(Thanks to Cindy & Jeff Smotherman for the use of their photograph of the new theatre seats.)
The note “See Ashley” appears regularly on matters of Divorce, Paternity, Protective Orders and, especially, Child in Need of Services cases in the Posey Circuit Court. When I see that directive from Court Reporter Ashley Thompson I get the same feeling I had whenever my mother would say, “James Marion Redwine …” Mom’s use of my full name always preceded bad news. When Ashley calls my attention to a situation it is not because things in a case are going well.
My four court reporters are prohibited by law from giving legal advice. However, almost every citizen who is in need of court services also needs legal advice and expects the court reporters to give it. We actually have public information papers that explain this dilemma to citizens who either voluntarily seek justice from the court or who are brought into the legal vortex by some other person or entity such as a former spouse, the Division of Family and Children’s Services or the Prosecuting Attorney’s office.
Ashley Thompson has been a court reporter for ten years. While she cannot practice law she can and does assist people who come into contact with the court. Most people do not see a trip to a court as something good. The legal process is often both bewildering and scary. It can also affect the most dearly cherished aspects of life such as one’s children or freedom. Ashley can and does carefully and gently explain the procedure as she refers citizens to attorneys who can provide legal advice. The court is not allowed to recommend specific lawyers but the court reporters do have general information on which attorneys might concentrate in certain areas.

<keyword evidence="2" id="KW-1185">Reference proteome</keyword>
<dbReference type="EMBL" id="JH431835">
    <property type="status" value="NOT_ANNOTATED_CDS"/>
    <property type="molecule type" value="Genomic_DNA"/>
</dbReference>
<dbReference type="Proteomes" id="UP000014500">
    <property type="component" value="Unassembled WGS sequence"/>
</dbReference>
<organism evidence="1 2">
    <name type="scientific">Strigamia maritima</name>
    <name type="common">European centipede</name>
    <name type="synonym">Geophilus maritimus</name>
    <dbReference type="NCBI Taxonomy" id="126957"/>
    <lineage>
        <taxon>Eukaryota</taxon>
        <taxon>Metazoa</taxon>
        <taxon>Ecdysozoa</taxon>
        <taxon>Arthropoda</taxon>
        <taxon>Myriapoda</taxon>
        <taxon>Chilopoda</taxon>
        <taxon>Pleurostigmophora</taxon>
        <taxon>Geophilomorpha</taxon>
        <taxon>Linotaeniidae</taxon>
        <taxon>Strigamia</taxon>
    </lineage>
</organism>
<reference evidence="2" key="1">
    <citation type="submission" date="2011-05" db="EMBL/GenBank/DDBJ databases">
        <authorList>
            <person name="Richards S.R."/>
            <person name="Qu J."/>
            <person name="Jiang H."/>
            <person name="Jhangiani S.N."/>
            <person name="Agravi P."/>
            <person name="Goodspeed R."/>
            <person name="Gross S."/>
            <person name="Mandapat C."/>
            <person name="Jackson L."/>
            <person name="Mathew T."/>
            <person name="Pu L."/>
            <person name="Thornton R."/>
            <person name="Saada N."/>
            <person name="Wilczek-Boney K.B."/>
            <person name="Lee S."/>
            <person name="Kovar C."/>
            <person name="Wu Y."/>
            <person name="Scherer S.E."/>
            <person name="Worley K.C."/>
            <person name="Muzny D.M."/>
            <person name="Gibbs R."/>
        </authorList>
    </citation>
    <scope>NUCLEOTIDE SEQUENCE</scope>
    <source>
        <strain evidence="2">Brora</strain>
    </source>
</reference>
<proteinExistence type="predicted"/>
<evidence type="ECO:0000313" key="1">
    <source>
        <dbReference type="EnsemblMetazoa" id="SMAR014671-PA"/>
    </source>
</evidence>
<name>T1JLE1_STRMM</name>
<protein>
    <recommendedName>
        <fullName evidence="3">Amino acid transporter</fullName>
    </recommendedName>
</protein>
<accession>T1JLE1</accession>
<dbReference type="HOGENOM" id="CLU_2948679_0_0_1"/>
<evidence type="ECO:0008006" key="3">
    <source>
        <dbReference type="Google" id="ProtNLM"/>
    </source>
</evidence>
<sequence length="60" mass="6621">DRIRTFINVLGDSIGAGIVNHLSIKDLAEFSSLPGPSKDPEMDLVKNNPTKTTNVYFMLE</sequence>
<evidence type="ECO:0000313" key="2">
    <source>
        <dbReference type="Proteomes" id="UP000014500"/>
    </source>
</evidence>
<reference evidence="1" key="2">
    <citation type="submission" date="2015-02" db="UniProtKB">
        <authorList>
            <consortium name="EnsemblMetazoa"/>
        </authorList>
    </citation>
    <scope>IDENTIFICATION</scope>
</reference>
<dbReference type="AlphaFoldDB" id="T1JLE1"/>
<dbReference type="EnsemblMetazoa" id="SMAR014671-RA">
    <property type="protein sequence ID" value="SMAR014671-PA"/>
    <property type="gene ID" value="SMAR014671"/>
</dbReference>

Ashley and her husband Bryan Thompson have four children and their whole family is deeply involved in their Point Township Nazarene Church. Bryan is a lay minister who is working toward ordination. Ashley managed to care for her family, her job and her community while completing her bachelor’s degree from Oakland City University in 2015.